More sinister was the way companies could increase their stock value by hurting people. Close a plant for example and your value goes up. I always thought the purpose of a company was to make things. Even more sinister is the way people are able to make money by betting against the share values. What conceivable use can this have in our economy.

The results is that I have figured out that the stock market is essentially a glorified Ponzi scheme and a form of legalized gambling. It depends on suckers like me sending in my monthly withdrawals in the hope that I can retire some day while the insiders get insanely wealthy. Which they do whether or not the markets actually go up or down.

In the run up to all this latest madness we of course had the Real Estate bubble which hasn't quite broken in Canada. This meant that my former house appreciated at least 2.5 times what it cost me to build it in 1998. That would be great if I could move somewhere with lower housing costs. Usually places that have lower housing costs have lower costs because nobody wants to live there. Of course if my wife and I have the good taste to die before we sell the house, my kids are in for an unearned windfall. What concerns me however is the fact that a house or even a condo is quite possibly out of reach for my children. Joking about them living in our basement at age 40 doesn't seem so funny any more. And who really made all the money in this housing bubble? The banks and the realtors of course.

But what infuriates me was that the government actually had the opportunity to come out of this ahead. Imagine if they, instead of bailing out the banks, had actually taken over the failing ones. A government owned bank imagine, what we could do with that. Our province which is not quite North Korea (except for only having one political party) has had its own government owned bank since the 1920s. It takes money deposited in the province and for the most part loans it out within the province. Quite a few of these loans are shady ones to friends of the government. The auto companies likewise. The government could have bought every share of GM for a fraction of what it cost to bail them out. Wow imagine a government owned car company that made cars people actually wanted to buy. Safe cars that got good gas mileage.

Some people have said that instead of occupying places people should get involved in the political system. Good idea except consider that our Canadian Tea Party got a majority government which is the closest thing you can get to an absolute dictatorship with only 40% of the vote. They are currently merrily dismantling programs that took most of the 20th century to achieve. All the opposition can do is talk, the government with it's majority in the house will pass the legislation and they know that keeping their 40% base happy will guarantee re-election. No wonder fewer and fewer people vote. Every four years I make a trip to the polls to vote against my Conservative candidate. It doesn't matter, she gets 60% of the vote.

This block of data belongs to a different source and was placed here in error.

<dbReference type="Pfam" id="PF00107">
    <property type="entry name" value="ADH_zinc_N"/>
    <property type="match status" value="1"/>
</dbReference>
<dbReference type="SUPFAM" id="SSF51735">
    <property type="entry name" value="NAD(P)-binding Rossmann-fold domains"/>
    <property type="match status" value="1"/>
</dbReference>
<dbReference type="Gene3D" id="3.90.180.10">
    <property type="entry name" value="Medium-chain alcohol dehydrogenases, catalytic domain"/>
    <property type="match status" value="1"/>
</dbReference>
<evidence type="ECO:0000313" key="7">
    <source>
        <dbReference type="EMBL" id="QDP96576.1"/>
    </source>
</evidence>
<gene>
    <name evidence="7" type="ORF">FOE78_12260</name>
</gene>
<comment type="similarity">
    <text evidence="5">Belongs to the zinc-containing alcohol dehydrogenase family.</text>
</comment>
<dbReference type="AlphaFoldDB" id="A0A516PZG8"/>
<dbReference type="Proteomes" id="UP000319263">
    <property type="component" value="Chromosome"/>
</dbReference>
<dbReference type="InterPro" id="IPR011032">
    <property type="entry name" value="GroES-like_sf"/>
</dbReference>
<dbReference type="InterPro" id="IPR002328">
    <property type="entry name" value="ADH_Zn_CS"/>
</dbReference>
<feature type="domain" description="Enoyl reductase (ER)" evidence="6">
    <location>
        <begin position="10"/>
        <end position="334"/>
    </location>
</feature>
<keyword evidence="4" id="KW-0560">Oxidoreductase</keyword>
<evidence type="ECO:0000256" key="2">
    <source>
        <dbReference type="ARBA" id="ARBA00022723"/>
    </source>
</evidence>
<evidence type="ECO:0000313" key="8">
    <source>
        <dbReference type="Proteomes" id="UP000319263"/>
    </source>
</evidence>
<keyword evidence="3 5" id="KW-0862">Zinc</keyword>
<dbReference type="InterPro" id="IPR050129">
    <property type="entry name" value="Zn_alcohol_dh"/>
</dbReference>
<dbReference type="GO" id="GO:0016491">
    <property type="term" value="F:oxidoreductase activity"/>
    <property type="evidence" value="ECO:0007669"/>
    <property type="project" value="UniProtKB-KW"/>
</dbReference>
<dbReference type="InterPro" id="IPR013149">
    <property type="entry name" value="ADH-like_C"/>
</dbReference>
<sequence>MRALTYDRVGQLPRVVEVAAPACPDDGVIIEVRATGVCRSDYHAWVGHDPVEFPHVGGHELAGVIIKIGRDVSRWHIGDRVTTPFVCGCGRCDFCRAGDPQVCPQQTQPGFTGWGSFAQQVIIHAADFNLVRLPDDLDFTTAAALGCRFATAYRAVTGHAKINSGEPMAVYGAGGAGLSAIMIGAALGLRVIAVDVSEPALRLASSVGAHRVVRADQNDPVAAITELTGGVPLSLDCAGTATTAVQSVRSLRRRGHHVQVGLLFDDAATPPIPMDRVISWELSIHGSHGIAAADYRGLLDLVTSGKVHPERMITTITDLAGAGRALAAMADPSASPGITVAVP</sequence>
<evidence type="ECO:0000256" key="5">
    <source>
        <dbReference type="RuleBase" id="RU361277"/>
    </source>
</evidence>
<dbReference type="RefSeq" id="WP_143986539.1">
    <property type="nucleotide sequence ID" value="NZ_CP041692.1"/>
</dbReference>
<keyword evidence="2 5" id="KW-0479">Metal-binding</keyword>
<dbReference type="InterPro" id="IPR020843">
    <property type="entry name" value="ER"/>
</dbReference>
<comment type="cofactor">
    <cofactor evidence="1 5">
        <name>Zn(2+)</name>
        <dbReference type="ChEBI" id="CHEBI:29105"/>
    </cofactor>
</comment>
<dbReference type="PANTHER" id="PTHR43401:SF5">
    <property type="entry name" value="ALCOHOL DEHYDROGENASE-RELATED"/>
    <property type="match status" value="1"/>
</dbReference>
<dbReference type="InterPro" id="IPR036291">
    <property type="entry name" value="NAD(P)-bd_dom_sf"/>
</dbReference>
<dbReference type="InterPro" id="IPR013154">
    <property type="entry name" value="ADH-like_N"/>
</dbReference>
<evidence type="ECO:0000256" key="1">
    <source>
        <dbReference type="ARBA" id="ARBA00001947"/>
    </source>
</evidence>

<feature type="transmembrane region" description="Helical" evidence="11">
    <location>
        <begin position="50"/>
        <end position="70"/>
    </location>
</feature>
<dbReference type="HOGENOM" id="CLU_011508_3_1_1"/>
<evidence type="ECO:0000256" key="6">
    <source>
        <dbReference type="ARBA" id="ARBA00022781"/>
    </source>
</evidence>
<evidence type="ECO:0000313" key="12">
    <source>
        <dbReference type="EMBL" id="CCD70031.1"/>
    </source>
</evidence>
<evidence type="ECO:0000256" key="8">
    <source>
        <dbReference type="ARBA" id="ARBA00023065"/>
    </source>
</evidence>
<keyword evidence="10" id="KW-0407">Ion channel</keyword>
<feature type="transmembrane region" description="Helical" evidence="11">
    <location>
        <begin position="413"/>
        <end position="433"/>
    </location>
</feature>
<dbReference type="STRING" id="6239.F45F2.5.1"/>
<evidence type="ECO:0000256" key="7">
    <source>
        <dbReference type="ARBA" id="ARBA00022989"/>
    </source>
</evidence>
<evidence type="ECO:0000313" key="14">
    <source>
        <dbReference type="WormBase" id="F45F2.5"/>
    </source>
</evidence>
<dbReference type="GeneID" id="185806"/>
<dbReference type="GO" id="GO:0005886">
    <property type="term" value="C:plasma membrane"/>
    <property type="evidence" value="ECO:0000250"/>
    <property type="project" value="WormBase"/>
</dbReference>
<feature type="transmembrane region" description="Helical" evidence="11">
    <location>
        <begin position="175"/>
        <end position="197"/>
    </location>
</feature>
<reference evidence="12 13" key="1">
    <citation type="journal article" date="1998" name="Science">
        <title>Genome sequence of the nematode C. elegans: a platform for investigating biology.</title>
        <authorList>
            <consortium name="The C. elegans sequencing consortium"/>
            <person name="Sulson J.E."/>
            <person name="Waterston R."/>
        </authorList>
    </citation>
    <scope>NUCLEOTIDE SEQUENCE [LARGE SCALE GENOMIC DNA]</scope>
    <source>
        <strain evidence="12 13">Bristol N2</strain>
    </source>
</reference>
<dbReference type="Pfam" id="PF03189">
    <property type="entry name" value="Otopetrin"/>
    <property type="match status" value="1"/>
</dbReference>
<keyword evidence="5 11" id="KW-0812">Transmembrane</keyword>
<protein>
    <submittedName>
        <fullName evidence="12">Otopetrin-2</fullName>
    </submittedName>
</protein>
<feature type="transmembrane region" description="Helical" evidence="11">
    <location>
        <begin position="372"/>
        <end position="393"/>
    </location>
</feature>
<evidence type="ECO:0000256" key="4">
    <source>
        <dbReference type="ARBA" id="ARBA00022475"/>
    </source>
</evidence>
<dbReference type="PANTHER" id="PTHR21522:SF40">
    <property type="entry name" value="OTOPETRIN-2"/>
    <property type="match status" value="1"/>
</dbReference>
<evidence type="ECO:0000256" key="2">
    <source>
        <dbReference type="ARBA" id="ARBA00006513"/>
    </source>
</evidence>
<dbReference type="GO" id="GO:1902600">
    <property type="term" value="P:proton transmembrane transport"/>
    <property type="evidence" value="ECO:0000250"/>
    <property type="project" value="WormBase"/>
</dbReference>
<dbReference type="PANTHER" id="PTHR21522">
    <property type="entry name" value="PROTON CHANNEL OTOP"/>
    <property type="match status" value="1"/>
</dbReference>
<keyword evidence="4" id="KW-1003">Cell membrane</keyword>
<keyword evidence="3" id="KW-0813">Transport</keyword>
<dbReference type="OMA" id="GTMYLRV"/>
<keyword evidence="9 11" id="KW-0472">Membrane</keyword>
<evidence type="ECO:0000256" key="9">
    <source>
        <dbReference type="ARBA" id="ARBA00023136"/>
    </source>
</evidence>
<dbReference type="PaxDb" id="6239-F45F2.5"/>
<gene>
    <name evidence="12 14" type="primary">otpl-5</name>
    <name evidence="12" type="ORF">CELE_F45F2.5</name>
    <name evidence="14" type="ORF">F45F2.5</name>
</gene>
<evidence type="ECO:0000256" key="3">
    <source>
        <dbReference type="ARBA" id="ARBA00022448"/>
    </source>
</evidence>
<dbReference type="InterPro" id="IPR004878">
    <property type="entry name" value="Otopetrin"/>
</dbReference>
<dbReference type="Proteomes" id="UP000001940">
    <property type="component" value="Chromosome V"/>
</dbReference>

A lot of conservative pundits are downplaying the protest. "After all things are not as bad as the Great Depression," they say. My parents grew up in the depression as did a lot of their friends and I used to hear, growing up, a lot of nostalgia for the Depression years. But frankly is that the best they can do; sure things are bad now but things were a lot worse in the Great Depression. Like haven't we learned anything in the succeeding 70+ years about how we really don't want to go thru that again?

Or the other objection: things are a lot worse in the third world economically and politically. Again, isn't it better to do something about the way things are spiraling down before we become part of the third world. Isn't it better to complain about the erosion of our democracy while we still have one?

And sure some of the protesters are the people we see at every protest, some of them are vegetable rights people and some of them are not very clean, have piercings and funny haircuts. I suspect (I haven't gone down to my local occupation) that there are a lot of people who are fed up with the way society is going and frustrated with the inability to effect any change through political channels. And you have to admire how peaceful and well-behaved everything has been.

I am a student of history and have read about a lot of popular movements. Many were crushed, some fizzled out, some were co-opted and some went horribly wrong. I am pessimistic but at the same time optimistic that this surely is the start of good things to come.

Saturday, October 15, 2011

Yet another thing I learned while on the toilet

Whilst in my "office" this afternoon I picked up a copy of the Bathroom Reader and opened it at random. There was a page of quotations from Mark Twain. One caught my eye.